How the death of Freddie Gray made Baltimore more dangerous

Freddie Gray mural Baltimore.
(Image credit: BRENDAN SMIALOWSKI/AFP/Getty Images)

A sudden surge in violent crime in Baltimore coincided with one particular event — the death of Freddie Gray.

Police in Baltimore faced heavy criticism and protests after Freddie Gray, a black man, suffered a fatal spinal injury while in police custody in 2015, and have been reporting fewer crimes in the city ever since, USA Today reported Thursday.

While law enforcement is still responding to everyday 911 calls, they are seemingly turning a blind eye to crimes that they previously reported. In recent years, the murder rate and number of shootings has skyrocketed, making Baltimore the deadliest big city in the U.S. Experts say that the rioting in 2015 changed the Baltimore police force, making officers less likely to act on suspected crime they witness on a daily basis, like drug deals and traffic violations. The number of instances in which an officer approached a Baltimore resident for questioning dropped 70 percent between 2014 and 2017, USA Today found.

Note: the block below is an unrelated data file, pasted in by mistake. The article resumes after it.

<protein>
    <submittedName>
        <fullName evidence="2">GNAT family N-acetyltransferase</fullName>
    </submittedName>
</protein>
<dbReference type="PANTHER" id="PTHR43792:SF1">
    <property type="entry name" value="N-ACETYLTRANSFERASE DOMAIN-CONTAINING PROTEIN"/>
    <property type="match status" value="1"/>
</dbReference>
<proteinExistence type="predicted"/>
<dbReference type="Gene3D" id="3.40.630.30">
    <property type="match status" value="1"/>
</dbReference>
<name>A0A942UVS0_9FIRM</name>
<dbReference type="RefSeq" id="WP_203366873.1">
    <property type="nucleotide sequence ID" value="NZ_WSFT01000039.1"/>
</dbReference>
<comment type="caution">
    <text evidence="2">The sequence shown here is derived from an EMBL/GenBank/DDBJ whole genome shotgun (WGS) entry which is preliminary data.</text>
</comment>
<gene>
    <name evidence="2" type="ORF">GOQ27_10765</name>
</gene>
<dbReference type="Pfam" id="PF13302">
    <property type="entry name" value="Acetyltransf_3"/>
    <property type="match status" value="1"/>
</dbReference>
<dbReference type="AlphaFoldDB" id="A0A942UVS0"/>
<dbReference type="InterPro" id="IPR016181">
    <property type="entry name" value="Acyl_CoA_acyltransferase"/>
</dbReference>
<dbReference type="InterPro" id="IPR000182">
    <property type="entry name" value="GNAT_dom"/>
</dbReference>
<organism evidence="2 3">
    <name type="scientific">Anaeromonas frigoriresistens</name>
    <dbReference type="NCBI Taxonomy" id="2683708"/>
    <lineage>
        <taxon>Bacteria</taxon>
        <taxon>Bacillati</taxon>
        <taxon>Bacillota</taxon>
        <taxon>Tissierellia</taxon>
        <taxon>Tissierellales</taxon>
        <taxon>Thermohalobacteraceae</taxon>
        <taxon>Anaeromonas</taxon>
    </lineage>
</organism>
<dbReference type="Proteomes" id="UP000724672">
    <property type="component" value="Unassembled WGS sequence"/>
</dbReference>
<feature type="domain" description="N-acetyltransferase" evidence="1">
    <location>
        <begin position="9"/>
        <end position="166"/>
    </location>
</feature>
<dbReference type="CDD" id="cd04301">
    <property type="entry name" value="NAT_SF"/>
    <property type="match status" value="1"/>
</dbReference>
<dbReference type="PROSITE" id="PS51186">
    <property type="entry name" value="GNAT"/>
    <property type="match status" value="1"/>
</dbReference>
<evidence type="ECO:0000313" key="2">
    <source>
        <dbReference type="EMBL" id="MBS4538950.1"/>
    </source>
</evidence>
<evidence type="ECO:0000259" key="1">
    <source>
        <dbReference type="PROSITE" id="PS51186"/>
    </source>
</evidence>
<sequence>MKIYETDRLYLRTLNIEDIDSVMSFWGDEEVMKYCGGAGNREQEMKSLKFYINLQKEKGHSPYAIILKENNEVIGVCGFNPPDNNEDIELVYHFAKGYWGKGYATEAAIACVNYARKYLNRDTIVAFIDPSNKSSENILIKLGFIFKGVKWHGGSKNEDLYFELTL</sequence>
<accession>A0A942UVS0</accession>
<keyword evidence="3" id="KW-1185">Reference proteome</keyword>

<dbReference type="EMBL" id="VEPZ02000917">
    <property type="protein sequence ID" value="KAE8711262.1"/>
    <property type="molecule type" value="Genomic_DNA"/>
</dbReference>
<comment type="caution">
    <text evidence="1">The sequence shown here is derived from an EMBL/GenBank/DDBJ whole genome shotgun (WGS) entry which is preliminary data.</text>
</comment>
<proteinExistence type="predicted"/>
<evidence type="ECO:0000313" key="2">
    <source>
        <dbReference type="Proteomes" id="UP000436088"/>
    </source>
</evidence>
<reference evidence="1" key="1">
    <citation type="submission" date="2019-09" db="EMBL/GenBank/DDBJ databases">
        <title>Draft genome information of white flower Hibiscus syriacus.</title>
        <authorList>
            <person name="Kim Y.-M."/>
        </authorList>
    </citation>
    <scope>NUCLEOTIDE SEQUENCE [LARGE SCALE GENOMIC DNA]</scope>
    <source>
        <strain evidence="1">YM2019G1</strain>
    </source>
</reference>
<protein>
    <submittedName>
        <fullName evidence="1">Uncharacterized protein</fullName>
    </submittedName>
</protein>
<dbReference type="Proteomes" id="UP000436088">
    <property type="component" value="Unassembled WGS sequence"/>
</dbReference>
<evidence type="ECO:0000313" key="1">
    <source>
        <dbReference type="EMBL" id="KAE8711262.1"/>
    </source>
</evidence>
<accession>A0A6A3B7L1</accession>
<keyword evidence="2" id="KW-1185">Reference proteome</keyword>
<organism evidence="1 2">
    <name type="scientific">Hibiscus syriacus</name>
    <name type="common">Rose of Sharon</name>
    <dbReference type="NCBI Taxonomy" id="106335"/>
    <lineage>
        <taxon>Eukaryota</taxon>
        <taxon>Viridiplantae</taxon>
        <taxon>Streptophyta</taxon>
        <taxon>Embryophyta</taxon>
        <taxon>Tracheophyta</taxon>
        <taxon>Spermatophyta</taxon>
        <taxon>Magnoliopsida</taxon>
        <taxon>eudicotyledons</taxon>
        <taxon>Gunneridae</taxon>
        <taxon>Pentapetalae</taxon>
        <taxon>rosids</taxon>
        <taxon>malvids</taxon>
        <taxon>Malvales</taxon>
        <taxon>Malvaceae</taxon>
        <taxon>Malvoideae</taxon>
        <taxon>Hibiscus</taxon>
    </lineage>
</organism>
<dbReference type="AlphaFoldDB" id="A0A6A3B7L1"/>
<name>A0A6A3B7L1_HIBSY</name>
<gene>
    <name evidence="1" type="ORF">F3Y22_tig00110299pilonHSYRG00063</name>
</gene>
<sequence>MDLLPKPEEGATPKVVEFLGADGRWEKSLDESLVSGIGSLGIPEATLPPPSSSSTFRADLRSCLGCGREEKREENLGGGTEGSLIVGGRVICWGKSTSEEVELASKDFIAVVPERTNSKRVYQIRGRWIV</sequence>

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Backlash over Gray's death forced Baltimore law enforcement to examine its use of force and potential biases against minorities, but officers say it also made them reluctant to engage in some situations. "They realize that if they do something wrong, they're going to get their head bit off," said a former Baltimore lieutenant. "There's no feeling that anybody's behind them anymore."

But critics say it doesn't have to be one or the other, and that police should be able to protect the city while still protecting individuals' rights. "What it says is that if you complain about the way the police do our job, maybe we'll just lay back and not do it as hard," said an ACLU advocate. Around 150 people have been killed in Baltimore so far this year. Read more at USA Today.

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